“All I thought when I went in the Marine Corps was they were going to give me a belt of ammunition, a rifle, a steel helmet, and a uniform. ‘Go and shoot (the enemy).’ That’s what I thought; but later on, they told us differently–different style, purpose of why they got us in.”  —Chester Nez, Navajo Code Talker, National Museum of the American Indian interview, 2004

 

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Feel free to wander around my website. It's guaranteed non-toxic.

If you like Sassy, Danger and Mystery, you'll love my any-age novels. Silki, the Girl of Many Scarves: SUMMER OF THE ANCIENT and Silki, the Girl of Many Scarves: CANYON OF DOOM are available at your nearest Barnes & Noble Bookseller, on this website, Amazon, B&N.com and more. For your convenience, it’s also available on Kindlethe Nook and most other eBook readers.

Book Three of the Silki trilogy, VALLEY OF SHADOWS, launches fall 2016. Here's a quick synopsis:

Bummed that yet another summer has passed all too quickly, Silki and her best friend Birdie head out for one last hurrah at the Navajo Nation Fair. When the fun is overshadowed by the theft of a famous horse, Silki is plunged into a baffling adventure teeming with international undercurrents and intrigue. What’s more, boy-crazy Birdie is fluttering her eyelashes at Silki’s good-looking, visiting cousin at every turn, and Rez legend Old Man Concho is coughing up secrets dating back to 1942. What possible connection could he have to the Japanese tourists, and will Silki discover an ancient truth about the Valley of Shadows in time to save Lava, the leader of the Ghost Herd, as well as salvage her own broken heart?

Meet my CANYON OF DOOM AND VALLEY OF SHADOWS illustrator, the Drawing Hands.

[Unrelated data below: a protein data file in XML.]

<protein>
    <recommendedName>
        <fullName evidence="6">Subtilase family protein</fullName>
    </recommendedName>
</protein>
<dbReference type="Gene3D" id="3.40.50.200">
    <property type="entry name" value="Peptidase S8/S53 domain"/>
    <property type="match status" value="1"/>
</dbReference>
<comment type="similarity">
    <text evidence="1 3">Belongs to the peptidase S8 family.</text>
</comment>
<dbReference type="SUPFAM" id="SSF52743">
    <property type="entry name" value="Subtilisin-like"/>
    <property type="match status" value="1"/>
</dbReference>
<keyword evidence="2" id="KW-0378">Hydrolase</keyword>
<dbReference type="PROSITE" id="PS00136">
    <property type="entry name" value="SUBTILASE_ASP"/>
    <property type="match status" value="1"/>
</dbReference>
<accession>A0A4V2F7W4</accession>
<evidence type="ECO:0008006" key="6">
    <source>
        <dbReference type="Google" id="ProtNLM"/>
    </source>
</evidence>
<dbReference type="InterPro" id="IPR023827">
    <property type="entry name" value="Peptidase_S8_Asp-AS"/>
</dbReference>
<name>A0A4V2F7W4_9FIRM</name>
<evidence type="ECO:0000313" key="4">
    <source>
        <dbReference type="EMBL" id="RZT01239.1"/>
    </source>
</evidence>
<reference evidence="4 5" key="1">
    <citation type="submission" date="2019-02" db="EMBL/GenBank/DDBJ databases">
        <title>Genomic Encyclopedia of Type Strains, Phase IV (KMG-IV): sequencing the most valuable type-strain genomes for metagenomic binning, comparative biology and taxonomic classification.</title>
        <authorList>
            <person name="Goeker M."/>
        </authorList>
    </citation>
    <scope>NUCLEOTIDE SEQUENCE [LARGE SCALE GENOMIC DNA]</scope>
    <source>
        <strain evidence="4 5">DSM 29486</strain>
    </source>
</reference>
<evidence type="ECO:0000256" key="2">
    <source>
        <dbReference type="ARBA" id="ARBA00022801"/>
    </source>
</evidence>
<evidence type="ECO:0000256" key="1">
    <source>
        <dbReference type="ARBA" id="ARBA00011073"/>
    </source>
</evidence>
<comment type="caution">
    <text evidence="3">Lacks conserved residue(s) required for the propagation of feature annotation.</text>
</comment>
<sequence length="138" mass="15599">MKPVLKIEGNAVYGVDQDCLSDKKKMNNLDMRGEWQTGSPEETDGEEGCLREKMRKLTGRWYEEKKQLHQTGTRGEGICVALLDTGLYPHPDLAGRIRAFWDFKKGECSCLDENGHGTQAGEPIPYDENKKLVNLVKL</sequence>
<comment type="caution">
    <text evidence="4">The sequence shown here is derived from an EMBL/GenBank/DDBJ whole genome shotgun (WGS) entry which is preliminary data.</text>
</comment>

Jodi Lea Stewart was born in Texas and grew up in Apache County on a cattle ranch near Concho, Arizona. She left the University of Arizona in Tucson to move to San Francisco, where she learned about peace, love and exactly what she didn't want to do with her life. Since then, Jodi graduated summa cum laude with a BS in Business Management, raised two children, worked as an electro-mechanical drafter, penned humor columns for a college periodical, wrote regional western articles and served as managing editor of a Fortune company newsletter. She currently resides in Texas and New Mexico with her husband, two Standard poodles, two rescue cats and numerous gigantic, bossy houseplants. SUMMER OF THE ANCIENT is Jodi's debut novel and Book One of the Silki, the Girl of Many Scarves trilogy. CANYON OF DOOM came next, and VALLEY OF SHADOWS hits the shelves summer of 2016, completing this exciting and fun adventure-mystery set in the Navajo Nation. Next on the horizon? A historical mystery novel set in the 1930s told through the eyes of a sharecropper's daughter.

Just Connect Me, Dahling!


Robot waiter, butler background vector

Verella awoke to the sound of her wrist ringing.